Social media is so important to businesses that 74% of consumers cited that they relied on it when making a purchasing decision. So if you are translating your business and trying to engage with foreign markets, these social media translation mistakes could be costly.
Not researching social media markets
One of the biggest mistakes businesses make when trying to go global is that they don’t thoroughly research the market they are targeting. By concentrating solely on the differences in languages, most companies tend to forget that social media markets around the world tend to vary significantly.
For example, a business looking to grow in China will see no expansion using the likes of Facebook, despite the fact that the social media site has over 1.5 billion active users. That’s because Facebook has been banned in China since 2009. As such the most popular social media site in China is Baidu Tieba, with around 300 million users.
Not producing content tailored for different languages
Social media is a great way to engage with people and spread your brand’s name. But if your business only provides social media content in English you are neglecting the 70% of internet users people who use the internet speaking in another language.
Although sites like Facebook, Twitter and Instagram have all recently launched translation apps, the technology used is at a very early stage and the translation is often very flawed. Businesses that offer only a literal translation of their English language social media activity will fail to reach that 70%. Creating new, localised content is the only way to do that.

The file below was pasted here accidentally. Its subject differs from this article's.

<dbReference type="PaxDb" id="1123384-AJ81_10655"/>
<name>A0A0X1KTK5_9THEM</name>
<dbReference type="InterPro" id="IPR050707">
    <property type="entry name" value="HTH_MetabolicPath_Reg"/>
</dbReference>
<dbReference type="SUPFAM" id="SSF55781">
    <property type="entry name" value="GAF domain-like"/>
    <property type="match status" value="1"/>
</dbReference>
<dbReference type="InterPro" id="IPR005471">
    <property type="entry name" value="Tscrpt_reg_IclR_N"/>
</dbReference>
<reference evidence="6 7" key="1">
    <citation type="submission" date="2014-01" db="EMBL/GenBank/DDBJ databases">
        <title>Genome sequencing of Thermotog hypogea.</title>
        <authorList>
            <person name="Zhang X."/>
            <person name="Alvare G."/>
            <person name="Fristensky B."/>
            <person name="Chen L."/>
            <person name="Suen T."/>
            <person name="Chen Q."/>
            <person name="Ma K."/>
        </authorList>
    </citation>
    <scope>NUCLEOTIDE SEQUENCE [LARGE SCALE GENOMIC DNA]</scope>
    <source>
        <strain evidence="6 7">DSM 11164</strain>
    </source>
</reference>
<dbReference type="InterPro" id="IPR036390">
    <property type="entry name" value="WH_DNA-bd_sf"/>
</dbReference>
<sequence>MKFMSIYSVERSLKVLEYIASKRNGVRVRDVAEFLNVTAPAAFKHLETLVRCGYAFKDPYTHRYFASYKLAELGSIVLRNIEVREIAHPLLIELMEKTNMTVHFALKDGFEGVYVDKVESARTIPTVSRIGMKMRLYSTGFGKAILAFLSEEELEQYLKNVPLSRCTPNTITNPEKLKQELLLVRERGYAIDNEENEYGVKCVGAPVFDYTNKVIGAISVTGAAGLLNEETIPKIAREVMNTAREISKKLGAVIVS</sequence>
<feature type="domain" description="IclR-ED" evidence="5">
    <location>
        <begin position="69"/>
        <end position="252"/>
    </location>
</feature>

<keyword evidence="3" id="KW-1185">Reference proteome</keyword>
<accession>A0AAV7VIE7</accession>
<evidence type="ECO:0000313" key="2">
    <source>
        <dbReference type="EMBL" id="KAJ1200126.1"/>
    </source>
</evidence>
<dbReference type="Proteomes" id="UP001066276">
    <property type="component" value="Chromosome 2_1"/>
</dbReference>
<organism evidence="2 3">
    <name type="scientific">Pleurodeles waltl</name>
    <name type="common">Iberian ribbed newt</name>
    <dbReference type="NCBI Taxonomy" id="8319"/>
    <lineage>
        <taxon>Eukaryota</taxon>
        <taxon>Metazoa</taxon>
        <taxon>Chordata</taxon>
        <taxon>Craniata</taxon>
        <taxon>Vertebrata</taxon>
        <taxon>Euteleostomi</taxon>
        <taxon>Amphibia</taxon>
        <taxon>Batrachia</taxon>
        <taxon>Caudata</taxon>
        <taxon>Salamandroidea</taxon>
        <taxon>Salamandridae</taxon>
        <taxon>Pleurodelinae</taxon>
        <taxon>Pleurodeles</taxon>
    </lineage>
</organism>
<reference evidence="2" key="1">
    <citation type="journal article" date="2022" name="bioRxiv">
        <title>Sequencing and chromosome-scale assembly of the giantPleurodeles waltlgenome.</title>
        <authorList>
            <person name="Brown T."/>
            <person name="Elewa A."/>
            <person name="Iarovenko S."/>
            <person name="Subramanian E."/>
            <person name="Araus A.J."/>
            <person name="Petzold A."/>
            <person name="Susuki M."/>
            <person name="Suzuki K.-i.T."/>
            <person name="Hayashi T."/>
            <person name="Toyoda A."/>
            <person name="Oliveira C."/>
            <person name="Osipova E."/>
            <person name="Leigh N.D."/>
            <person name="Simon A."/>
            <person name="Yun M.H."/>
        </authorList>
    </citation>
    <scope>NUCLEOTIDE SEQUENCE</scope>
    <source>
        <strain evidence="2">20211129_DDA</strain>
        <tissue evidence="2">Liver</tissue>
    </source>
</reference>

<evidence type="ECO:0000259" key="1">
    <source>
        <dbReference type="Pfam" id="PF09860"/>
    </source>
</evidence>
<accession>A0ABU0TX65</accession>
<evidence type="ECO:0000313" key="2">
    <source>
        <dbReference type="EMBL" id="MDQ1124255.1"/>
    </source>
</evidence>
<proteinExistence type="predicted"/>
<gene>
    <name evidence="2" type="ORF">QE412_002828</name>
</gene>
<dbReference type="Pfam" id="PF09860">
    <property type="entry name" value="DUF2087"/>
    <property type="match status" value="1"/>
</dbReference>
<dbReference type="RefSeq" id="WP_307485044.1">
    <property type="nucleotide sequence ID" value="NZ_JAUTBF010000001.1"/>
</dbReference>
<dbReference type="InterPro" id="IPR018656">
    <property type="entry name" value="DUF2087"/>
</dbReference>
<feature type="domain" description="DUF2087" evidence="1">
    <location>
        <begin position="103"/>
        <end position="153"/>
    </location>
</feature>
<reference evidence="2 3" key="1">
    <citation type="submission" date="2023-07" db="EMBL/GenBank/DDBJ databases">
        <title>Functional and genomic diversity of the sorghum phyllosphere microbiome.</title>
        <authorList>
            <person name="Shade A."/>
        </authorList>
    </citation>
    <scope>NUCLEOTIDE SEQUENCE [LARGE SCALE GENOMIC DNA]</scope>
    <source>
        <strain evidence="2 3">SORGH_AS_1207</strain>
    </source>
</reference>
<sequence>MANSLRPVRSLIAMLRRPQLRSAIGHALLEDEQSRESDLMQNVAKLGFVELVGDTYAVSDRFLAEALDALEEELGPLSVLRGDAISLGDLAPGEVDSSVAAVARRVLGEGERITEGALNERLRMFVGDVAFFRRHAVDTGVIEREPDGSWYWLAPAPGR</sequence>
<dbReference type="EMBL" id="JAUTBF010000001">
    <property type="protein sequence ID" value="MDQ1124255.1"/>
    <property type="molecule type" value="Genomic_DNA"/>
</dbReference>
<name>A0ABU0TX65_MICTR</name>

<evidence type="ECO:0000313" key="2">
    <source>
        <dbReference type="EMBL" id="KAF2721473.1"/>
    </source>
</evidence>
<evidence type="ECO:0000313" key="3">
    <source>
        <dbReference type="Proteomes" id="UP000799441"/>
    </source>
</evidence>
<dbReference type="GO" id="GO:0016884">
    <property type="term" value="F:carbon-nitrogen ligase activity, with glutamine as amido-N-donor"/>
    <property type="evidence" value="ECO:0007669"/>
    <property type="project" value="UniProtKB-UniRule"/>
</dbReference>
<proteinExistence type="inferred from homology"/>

In addition to the language, the content itself should also be tailored. Social media accounts in different countries shouldn’t have identical content, especially if not all the information needs to be shared with all of your followers. For example, an offer that is only available in the Netherlands would only be relevant to tweet to your Dutch customers.
On Facebook you can target individual audiences depending on their language. For example, if you are posting updates in Portuguese then it will only appear on the news feeds of those who follow you that have their settings saved to Portuguese.
You can do this by changing your page’s language preferences. When you post you will see a ‘target’ appear at the bottom of the status box. Click on that and select ‘Add Targeting’ which will allow you to send an update to the right followers.
Not using an editor with local insight
Particularly on social channels messages are likely to include slang or specific phrases that only native speakers would understand. Translating this in a way that allows your content to remain engaging and on message requires a professional.
A native linguist can help your business reach audiences in ways others fail to. Proof-reading for translation mistakes is something we specialise in at Global Voices and can localise your content to different audiences around the world.